Zwedr – In February last year a gang of men with machetes ambushed two villages in western Ivory Coast, disembowelling a soldier and pulling out most of his organs before slaying three of his colleagues.
The attack marked the brutal resumption of a campaign of violence blamed on militants crossing from Liberia that has displaced thousands and claimed dozens of lives in the border area.
Experts have warned that the violence could intensify in the months ahead of presidential elections due to take place in Ivory Coast in October.
The crisis was ignited by former Ivorian president Laurent Gbagbo’s refusal to accept election defeat to Alassane Ouattara in 2010, leading to a four-month conflict that claimed some 3 000 lives.
Observers say the pro-Gbagbo political elites, now mostly in Ghana or elsewhere in west Africa, are funding incursions into western Ivory Coast by Liberian mercenaries and Ivorians recruited in Liberia’s refugee camps.
The cross-border violence saw a significant spike in 2012 that saw more than 40 people killed.
In the worst incident, seven UN troops from Niger, 10 civilians and at least one Ivorian soldier were killed while patrolling villages south of the town of Tai.
Thirteen Liberian nationals were jailed for life but critics dismissed the trial as a witch hunt against the Krahn – the ethnicity of former president Samuel Doe who was assassinated in 1990, sparking 14 years of civil war.
Oldman James, a Liberian living in Zwedru, a provincial capital near the border, claims to have taken part in the ambush but says he has never been pursued.
‘Harassed, killed and raped’
“To be frank with you there are so many reasons why we took part in these attacks,” the 32-year-old, using an assumed name to protect his identity, told AFP.
“First and foremost, our brothers and sisters from the other side of the river were being harassed, killed and raped by Alassane forces. We could not sit and watch this go on.”
He added that he had also been motivated by money, although he did not say who had paid him to take part.
The UN Panel of Experts on Liberia voiced concerns in November last year that Liberian refugee camps were operating as “safe havens and convenient recruiting and staging grounds for cross-border attacks”.
Meanwhile British charity Conciliation Resources, which has been working in the region since 2007, said in a recent report there was “real concern” that plans for UN troop withdrawals on both sides would create a security vacuum.
The region risks a “spike in violence” ahead of the election, the charity said, describing communities on the border as living “in a persistent state of fear, especially at night, as rumours of attacks keep increasing”.
An attack on Ivorian troops in January by 20 armed men which left two soldiers dead in the border town of Grabo underlined that the violence shows no sign of abating.
Accusations of the involvement of Gbagbo supporters were dismissed as “baseless” by Pascal Affi N’Guessan, the president of the former president’s Ivorian Popular Front (FPI) party.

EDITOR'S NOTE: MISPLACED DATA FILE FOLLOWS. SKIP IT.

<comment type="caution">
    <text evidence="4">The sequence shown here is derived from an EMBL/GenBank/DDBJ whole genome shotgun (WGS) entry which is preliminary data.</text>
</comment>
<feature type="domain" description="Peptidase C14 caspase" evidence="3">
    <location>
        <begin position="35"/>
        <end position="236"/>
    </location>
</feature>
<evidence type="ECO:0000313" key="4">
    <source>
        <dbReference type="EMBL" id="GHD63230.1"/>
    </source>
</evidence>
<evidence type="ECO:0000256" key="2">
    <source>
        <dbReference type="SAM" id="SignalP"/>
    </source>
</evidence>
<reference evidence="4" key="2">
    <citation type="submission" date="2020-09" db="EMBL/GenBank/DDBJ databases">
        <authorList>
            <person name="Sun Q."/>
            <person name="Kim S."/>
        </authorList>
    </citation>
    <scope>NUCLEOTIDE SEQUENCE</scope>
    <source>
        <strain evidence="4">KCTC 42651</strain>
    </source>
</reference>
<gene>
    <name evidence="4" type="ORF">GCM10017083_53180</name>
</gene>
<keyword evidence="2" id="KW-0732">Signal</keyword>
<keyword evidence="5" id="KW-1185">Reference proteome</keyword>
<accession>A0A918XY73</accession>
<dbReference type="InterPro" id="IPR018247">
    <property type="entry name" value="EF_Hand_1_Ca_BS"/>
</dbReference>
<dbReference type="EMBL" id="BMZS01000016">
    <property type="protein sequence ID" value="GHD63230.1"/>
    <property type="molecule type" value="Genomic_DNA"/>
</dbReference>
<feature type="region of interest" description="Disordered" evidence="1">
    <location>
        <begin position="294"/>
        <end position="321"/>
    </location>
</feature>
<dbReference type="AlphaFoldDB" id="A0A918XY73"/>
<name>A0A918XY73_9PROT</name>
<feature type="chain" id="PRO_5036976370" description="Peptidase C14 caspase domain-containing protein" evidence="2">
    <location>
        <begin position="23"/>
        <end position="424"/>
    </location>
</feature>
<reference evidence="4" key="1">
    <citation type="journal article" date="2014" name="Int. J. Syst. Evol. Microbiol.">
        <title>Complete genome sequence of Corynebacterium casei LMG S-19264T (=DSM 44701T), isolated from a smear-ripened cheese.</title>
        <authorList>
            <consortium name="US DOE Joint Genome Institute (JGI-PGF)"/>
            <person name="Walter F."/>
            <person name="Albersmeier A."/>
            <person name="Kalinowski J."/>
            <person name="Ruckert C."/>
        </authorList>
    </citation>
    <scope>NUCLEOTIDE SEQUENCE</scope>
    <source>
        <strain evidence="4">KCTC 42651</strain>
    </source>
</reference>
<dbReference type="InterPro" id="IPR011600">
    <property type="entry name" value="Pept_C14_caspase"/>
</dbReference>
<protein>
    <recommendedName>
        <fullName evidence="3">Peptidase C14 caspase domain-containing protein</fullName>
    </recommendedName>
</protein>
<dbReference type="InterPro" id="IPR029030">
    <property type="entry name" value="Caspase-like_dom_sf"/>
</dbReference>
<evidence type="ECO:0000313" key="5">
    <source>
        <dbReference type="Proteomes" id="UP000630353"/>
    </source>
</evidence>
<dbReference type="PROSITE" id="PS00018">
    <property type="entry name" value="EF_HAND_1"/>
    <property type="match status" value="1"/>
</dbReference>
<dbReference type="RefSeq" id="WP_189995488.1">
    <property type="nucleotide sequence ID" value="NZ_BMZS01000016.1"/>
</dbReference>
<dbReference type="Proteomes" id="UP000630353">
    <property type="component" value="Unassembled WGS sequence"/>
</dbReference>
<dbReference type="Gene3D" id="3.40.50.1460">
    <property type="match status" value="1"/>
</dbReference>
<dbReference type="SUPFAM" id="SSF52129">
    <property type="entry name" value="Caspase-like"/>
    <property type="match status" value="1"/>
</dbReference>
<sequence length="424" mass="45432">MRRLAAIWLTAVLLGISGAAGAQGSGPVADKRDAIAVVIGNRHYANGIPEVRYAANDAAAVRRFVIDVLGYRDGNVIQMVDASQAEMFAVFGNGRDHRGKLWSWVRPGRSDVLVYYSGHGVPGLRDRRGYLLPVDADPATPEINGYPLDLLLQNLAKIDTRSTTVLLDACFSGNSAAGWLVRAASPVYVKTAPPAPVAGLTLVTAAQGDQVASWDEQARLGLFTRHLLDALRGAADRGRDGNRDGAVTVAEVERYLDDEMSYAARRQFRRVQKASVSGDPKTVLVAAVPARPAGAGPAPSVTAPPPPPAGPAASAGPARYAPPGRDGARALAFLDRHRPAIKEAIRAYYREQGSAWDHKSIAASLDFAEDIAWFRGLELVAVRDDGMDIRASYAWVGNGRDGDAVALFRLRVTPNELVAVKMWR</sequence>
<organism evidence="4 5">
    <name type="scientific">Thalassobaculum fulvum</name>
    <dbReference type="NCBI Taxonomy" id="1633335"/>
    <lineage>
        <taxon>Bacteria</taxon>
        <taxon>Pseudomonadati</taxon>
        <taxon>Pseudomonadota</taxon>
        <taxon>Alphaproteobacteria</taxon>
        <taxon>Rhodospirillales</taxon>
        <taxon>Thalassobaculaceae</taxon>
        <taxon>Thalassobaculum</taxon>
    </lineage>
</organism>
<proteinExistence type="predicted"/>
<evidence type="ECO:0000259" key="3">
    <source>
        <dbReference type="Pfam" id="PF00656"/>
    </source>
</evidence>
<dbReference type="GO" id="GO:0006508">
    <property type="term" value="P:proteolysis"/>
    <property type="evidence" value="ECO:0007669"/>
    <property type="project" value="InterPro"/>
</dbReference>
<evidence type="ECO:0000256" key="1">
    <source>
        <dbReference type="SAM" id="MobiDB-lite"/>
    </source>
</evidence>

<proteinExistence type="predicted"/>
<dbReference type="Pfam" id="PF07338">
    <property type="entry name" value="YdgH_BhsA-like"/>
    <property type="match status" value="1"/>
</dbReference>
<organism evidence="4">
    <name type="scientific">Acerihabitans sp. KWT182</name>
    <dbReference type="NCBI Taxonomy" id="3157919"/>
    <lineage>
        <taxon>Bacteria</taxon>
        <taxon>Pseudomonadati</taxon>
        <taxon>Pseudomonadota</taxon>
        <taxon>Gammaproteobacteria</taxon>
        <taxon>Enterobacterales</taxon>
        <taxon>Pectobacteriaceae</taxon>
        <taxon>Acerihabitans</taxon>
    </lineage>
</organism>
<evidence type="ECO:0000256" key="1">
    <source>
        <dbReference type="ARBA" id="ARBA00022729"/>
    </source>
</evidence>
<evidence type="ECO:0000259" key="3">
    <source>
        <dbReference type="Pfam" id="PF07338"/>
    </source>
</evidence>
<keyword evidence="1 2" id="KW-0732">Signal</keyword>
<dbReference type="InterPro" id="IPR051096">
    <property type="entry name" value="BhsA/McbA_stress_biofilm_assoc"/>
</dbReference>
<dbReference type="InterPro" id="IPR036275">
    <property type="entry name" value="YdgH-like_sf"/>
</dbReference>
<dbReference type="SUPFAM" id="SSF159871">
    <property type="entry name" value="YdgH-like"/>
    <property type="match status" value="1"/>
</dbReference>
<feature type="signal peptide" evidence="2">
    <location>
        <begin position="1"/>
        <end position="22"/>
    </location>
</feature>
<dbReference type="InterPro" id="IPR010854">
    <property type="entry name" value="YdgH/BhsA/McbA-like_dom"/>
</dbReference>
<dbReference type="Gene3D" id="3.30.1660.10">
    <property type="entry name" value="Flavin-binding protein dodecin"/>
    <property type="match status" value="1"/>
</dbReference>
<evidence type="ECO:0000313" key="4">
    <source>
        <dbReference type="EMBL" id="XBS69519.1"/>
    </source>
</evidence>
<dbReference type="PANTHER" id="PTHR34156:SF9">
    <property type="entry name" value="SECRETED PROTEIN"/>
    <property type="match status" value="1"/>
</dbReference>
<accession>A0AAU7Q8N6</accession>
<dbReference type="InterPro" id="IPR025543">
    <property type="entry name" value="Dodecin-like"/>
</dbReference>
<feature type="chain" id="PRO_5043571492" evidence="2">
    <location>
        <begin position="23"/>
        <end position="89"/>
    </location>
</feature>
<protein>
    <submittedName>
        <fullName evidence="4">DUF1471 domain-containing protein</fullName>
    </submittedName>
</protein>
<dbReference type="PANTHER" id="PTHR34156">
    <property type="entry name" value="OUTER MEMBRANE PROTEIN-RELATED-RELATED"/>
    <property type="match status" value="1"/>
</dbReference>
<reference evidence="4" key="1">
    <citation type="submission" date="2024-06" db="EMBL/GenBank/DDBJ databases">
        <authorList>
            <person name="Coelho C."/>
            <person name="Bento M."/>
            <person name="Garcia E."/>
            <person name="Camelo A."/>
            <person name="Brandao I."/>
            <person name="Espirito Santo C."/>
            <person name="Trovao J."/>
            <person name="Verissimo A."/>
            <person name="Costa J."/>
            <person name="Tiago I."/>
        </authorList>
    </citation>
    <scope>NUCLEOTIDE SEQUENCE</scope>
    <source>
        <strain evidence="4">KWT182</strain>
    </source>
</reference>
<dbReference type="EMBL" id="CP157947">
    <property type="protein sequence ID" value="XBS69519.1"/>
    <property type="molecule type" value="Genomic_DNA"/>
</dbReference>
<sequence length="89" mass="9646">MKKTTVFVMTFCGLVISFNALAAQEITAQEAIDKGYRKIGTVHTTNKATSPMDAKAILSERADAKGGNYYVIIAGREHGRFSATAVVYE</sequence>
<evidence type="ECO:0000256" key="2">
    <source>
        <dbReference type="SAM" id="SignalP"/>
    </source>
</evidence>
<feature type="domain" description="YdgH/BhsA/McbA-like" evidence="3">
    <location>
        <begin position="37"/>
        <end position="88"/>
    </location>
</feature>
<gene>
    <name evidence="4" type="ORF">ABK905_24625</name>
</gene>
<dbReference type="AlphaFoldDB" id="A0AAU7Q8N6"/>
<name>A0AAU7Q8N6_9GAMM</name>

“It would surprise me if FPI leaders, who have enough problems getting by themselves, have been able to finance attacks. These comments are insulting, contrary to the philosophy of the FPI,” he told AFP.
But UN investigators say Ivorian and Liberian insurgents have consistently named high-ranking members of the former Gbagbo regime as being politically or financially involved in the militant activity.
The UN views the unrest in the wider context of a regional issue arising from Liberia’s two civil wars, which left thousands of former combatants jobless in the mineral-rich forests at its borders.
Many scrape a living on illegal gold mining and drugs and weapons trafficking, launching cross-border attacks to protect their own interests as much as at the behest of foreign powers.
Underlining the scope of the problem, around 50 Liberian former combatants led a series of ambushes on rangers in Sierra Leone’s gold-rich Gola Forest in 2013, armed with shotguns and assault rifles.
Meanwhile violence that left at least 55 wounded in the southern Guinean city of N’Zerekore last year was blamed on former rebels who have flooded into the city from Liberia and Sierra Leone.
Peter Solo, a senior local government official in Liberia’s southeastern Grand Gedeh County, describes the Ivorian border, formed mainly by the Cavalla River, as “completely porous”.
He rejects evidence that attacks in Ivory Coast are being launched from across the border, however, and told AFP there had been “no direct threat from Liberia”.
An officer at a border checkpoint said any solution to the unrest would have to involve Ivory Coast giving assurances to the ex-Gbagbo loyalists that they could return without fear of recriminations.
Village chiefs from both sides have been in talks but the process has been criticised by Liberian security officials for excluding border agents on the ground.Z
“When they get through drinking their wine and champagne, they come and ask us how the situation is,” a Liberian security source told AFP.
“That is not the way to solve the problem. Those who are actively working in the field should be involved.”Z
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